Vehicles and their employee passengers both have tokens and cards that identify them and provide secure access.
Automatic vehicle identification or AVI is in the picture at Eastman Kodak Co. With sales of $13.3 billion in 2003, the company comprises several businesses, including its Health division, Graphic Communications Group, Commercial Imaging, Display & Components and, of course, Digital & Film Imaging Systems.

Perimeter security challenges

Kodak had a growing need to identify vehicles at long distances to secure its perimeter and control access to parking facilities and loading dock areas within its Rochester, N.Y. corporate campus. Deployment of the AVI system was the latest step in an on-going implementation of state-of-the-art security measures at the company. An additional requirement to this phase of the project was compatibility with the company’s new employee access control cards from HID Corp. of Irvine, Calif.

‘You specify it, we do the rest’

Thomas Rohr, Kodak’s manager of protective services for worldwide corporate security, had heard of the Combi Booster, a system from the Dutch company Nedap N.V. Groenlo, that incorporated HID’s prox card compatible, in-vehicle readers and transmitter devices. Since part of the Kodak systems upgrade had included the deployment of HID Duo-Prox cards for all company employees, the ability to now use the card in the Nedap device to identify employee drivers at distances up to 33 feet at high speeds, over 100 miles per hour, while also receiving a vehicle ID, was very compelling.

In subsequent design discussions, a plan to use a selection of inter-compatible AVI tags was formulated. The two tags to be deployed would be the HID dual-ID Combi Booster and the single-ID Window Button. Each of these devices would serve a specific requirement.

The Combi Booster would be used anywhere that would require a vehicle to pass through a secure perimeter. In this case, it was decided that the unit’s ability to identify both the driver by his or her company-issued HID Prox Card, and the vehicle by the embedded vehicle ID in the Combi Booster itself, was of paramount importance.

In areas such as Kodak parking facilities, it was determined that the convenience of a long-distance read afforded by all the AVI tags was beneficial from a throughput perspective while still providing electronic controlled access. As a result, the Nedap single-ID Window Button was chosen. As all tags would be compatible with the same reader, the back-end system could be programmed to grant access to either type.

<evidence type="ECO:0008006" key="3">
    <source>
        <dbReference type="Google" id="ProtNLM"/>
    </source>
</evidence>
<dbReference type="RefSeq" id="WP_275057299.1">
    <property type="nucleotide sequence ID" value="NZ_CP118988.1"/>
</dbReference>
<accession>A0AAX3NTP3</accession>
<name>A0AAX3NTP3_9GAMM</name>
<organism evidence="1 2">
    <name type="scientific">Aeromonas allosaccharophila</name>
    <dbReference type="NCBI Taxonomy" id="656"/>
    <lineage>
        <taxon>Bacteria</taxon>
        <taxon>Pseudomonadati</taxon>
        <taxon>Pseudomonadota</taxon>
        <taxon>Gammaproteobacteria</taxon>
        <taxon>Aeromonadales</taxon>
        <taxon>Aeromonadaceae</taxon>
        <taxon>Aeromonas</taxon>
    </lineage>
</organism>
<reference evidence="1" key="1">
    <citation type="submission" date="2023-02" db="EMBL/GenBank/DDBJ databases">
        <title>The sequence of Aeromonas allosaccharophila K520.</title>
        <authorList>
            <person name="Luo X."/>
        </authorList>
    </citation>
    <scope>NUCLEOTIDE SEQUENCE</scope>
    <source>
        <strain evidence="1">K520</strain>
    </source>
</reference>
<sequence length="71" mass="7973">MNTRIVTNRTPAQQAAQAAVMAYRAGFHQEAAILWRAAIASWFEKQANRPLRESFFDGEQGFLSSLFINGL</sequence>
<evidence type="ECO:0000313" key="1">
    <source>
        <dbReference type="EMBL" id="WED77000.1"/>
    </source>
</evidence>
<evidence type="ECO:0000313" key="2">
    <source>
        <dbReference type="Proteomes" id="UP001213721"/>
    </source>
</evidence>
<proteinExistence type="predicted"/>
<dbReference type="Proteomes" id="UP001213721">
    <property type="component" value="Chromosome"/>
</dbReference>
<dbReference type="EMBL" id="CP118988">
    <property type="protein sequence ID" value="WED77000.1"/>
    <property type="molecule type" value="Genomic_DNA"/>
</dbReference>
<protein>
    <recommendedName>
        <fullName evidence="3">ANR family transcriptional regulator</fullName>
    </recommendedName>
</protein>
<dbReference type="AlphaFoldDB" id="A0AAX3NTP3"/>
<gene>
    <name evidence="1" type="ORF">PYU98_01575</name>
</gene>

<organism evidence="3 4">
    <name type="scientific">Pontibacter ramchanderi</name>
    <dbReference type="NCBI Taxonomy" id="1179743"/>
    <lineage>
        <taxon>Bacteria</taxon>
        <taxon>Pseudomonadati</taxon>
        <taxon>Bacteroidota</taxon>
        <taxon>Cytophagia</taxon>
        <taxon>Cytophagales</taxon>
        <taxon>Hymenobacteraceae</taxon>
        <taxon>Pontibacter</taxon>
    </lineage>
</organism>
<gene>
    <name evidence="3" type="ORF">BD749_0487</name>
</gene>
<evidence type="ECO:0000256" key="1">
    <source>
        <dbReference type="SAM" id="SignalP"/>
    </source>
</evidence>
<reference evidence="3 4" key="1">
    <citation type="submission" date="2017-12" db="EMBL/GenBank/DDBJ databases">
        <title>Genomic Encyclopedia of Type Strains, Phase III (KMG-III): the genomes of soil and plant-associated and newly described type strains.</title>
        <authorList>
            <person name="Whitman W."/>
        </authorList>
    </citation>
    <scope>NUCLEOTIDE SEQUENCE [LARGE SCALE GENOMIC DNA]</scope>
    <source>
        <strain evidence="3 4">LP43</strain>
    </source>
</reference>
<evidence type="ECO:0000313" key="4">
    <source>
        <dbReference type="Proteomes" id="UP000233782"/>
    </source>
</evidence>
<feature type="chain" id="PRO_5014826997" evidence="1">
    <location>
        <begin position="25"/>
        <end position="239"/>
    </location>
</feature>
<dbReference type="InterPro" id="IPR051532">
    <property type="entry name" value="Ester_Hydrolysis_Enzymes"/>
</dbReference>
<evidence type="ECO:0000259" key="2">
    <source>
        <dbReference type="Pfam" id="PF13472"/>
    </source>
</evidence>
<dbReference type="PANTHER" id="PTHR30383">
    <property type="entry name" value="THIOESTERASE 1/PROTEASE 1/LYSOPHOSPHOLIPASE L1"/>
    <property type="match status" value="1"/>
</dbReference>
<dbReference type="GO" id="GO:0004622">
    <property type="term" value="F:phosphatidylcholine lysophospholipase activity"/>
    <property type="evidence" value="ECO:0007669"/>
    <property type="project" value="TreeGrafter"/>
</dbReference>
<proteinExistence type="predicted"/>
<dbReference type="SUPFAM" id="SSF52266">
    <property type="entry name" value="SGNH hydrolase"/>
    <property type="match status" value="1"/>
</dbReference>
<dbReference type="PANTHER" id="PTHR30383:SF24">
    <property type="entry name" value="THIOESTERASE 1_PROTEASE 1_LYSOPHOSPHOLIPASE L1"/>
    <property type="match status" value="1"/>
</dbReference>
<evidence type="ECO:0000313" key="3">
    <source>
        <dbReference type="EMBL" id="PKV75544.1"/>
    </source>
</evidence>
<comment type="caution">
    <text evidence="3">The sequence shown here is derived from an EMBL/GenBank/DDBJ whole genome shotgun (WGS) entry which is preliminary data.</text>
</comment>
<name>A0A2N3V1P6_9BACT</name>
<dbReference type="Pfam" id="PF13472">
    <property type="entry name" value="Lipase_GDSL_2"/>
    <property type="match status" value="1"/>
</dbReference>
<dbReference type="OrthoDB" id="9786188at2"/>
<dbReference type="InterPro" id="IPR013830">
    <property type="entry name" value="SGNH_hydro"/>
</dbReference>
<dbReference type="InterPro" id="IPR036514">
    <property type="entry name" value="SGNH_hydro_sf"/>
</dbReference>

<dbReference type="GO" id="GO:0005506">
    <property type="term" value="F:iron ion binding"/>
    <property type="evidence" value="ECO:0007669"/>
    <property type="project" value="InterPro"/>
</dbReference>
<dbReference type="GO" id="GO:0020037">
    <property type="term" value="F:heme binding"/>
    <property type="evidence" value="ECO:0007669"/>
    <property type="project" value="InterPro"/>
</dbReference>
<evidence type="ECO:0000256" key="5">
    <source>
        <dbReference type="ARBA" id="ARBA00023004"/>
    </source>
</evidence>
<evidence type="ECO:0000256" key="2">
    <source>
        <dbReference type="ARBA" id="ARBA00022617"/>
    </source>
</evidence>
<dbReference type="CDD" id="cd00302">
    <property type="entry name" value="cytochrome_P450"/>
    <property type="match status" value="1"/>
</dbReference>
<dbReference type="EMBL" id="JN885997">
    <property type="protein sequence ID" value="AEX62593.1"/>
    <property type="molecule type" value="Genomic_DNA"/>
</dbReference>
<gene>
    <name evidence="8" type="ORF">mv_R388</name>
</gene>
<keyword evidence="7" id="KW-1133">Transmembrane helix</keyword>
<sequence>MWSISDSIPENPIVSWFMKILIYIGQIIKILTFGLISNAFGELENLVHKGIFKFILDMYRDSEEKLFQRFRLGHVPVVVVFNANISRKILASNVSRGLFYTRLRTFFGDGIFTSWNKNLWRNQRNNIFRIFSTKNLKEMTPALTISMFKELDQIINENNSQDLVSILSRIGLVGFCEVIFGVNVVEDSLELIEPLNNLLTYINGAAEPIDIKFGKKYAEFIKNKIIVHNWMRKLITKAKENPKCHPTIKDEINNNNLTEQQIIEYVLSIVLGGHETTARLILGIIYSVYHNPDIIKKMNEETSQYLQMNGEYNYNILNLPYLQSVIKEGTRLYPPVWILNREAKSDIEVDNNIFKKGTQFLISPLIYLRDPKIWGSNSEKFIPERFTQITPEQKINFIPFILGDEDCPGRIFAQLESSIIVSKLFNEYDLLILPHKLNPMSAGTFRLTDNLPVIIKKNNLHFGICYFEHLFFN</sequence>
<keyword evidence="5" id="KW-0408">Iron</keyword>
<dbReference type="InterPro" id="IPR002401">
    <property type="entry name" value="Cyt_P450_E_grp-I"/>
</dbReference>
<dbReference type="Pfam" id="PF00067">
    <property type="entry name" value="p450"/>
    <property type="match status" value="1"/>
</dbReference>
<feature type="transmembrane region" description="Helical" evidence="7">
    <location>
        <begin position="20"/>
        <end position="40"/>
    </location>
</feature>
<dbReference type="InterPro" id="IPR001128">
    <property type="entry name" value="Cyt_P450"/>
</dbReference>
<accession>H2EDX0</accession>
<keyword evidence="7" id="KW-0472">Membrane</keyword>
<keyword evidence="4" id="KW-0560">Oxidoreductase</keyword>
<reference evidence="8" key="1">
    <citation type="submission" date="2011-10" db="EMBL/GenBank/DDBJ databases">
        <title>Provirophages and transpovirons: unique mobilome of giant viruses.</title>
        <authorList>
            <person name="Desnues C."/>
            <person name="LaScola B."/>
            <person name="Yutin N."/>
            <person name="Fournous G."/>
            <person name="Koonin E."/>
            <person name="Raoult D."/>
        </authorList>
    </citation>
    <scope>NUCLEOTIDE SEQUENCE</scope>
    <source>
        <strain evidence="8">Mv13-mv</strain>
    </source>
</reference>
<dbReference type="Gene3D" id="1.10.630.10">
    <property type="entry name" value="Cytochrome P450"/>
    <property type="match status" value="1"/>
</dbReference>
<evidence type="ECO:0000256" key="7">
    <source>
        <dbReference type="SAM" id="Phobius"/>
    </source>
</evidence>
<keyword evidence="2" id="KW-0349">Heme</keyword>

After extensive experimentation with various kinds of AVI equipment, Kodak determined that it would rollout the system in all areas requiring automated vehicle ID. One important factor in this decision was the system’s ability to integrate new employee ID badges with the reader transmitter device. The fact that several different compatible AVI tags were available to address different requirements within the operation also became an important part in ensuring the system would offer enough flexibility for future interoperability, implementation and expansion.

Thomas Rohr, Kodak’s manager of protective services for worldwide corporate security, sought ways to combine personal and vehicle identification for higher level access controls at all facilities, including the world-famous Kodak Tower in New York.

Extending the system

With such a long-range vehicle detection system in place, Kodak continues to enhance traditional access control methods with new electronic technology.

In particular, the VI system’s ability to integrate with its Matrix (Dayton, Ohio) Frontier Integrated Security System has allowed data and access privileges to be controlled from Kodak’s central security system. The AVI dual-ID system was integrated into the security back-end system by assigning a two-badge rule to every Combi Booster access event.

Rohr and Kodak are actively pursuing additional applications of this product as a global solution. “The new AVI system allows vehicles to activate gates and doors far enough in advance to eliminate the need to stop. This reduces a critical and potential security choke point at the company’s vehicle entrances,” said Rohr. “Safety is being improved by eliminating the need for drivers to reach out a vehicle window for a stationary reader, typically associated with card-only vehicle access.”